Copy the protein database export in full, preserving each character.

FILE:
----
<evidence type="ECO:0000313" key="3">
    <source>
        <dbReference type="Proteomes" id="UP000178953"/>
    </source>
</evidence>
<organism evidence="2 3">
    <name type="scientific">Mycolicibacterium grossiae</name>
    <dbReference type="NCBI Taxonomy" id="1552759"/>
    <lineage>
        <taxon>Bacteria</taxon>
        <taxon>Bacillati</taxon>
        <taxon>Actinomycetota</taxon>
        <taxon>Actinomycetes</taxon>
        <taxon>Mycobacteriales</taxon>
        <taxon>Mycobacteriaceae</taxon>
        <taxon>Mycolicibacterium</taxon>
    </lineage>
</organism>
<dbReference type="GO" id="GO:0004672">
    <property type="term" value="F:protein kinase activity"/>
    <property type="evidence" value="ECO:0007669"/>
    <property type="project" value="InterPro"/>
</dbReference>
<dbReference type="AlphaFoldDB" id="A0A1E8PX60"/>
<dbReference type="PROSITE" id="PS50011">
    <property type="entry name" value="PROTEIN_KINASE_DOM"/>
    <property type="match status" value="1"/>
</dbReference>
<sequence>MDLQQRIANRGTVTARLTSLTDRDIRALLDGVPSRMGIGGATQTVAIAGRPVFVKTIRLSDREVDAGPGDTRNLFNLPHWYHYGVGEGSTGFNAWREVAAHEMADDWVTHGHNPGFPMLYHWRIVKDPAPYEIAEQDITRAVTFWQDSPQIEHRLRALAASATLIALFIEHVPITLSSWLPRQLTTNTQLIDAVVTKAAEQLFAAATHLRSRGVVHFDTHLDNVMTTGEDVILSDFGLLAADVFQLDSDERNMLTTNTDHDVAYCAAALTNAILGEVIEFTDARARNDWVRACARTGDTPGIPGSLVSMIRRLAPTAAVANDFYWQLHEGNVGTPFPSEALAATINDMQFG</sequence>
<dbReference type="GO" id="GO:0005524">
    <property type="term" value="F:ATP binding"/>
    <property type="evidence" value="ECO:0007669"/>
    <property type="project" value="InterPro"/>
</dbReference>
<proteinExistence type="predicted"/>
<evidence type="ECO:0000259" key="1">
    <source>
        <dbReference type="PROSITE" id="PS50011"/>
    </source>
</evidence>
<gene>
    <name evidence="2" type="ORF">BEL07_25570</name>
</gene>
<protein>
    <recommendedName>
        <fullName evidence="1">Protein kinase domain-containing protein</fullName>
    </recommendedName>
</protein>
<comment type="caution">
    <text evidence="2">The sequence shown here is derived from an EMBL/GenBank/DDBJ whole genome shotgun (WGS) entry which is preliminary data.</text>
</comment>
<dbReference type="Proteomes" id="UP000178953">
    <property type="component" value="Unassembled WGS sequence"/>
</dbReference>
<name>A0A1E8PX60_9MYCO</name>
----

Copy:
<evidence type="ECO:0000313" key="3">
    <source>
        <dbReference type="Proteomes" id="UP000178953"/>
    </source>
</evidence>
<organism evidence="2 3">
    <name type="scientific">Mycolicibacterium grossiae</name>
    <dbReference type="NCBI Taxonomy" id="1552759"/>
    <lineage>
        <taxon>Bacteria</taxon>
        <taxon>Bacillati</taxon>
        <taxon>Actinomycetota</taxon>
        <taxon>Actinomycetes</taxon>
        <taxon>Mycobacteriales</taxon>
        <taxon>Mycobacteriaceae</taxon>
        <taxon>Mycolicibacterium</taxon>
    </lineage>
</organism>
<dbReference type="GO" id="GO:0004672">
    <property type="term" value="F:protein kinase activity"/>
    <property type="evidence" value="ECO:0007669"/>
    <property type="project" value="InterPro"/>
</dbReference>
<dbReference type="AlphaFoldDB" id="A0A1E8PX60"/>
<dbReference type="PROSITE" id="PS50011">
    <property type="entry name" value="PROTEIN_KINASE_DOM"/>
    <property type="match status" value="1"/>
</dbReference>
<sequence>MDLQQRIANRGTVTARLTSLTDRDIRALLDGVPSRMGIGGATQTVAIAGRPVFVKTIRLSDREVDAGPGDTRNLFNLPHWYHYGVGEGSTGFNAWREVAAHEMADDWVTHGHNPGFPMLYHWRIVKDPAPYEIAEQDITRAVTFWQDSPQIEHRLRALAASATLIALFIEHVPITLSSWLPRQLTTNTQLIDAVVTKAAEQLFAAATHLRSRGVVHFDTHLDNVMTTGEDVILSDFGLLAADVFQLDSDERNMLTTNTDHDVAYCAAALTNAILGEVIEFTDARARNDWVRACARTGDTPGIPGSLVSMIRRLAPTAAVANDFYWQLHEGNVGTPFPSEALAATINDMQFG</sequence>
<dbReference type="GO" id="GO:0005524">
    <property type="term" value="F:ATP binding"/>
    <property type="evidence" value="ECO:0007669"/>
    <property type="project" value="InterPro"/>
</dbReference>
<proteinExistence type="predicted"/>
<evidence type="ECO:0000259" key="1">
    <source>
        <dbReference type="PROSITE" id="PS50011"/>
    </source>
</evidence>
<gene>
    <name evidence="2" type="ORF">BEL07_25570</name>
</gene>
<protein>
    <recommendedName>
        <fullName evidence="1">Protein kinase domain-containing protein</fullName>
    </recommendedName>
</protein>
<comment type="caution">
    <text evidence="2">The sequence shown here is derived from an EMBL/GenBank/DDBJ whole genome shotgun (WGS) entry which is preliminary data.</text>
</comment>
<dbReference type="Proteomes" id="UP000178953">
    <property type="component" value="Unassembled WGS sequence"/>
</dbReference>
<name>A0A1E8PX60_9MYCO</name>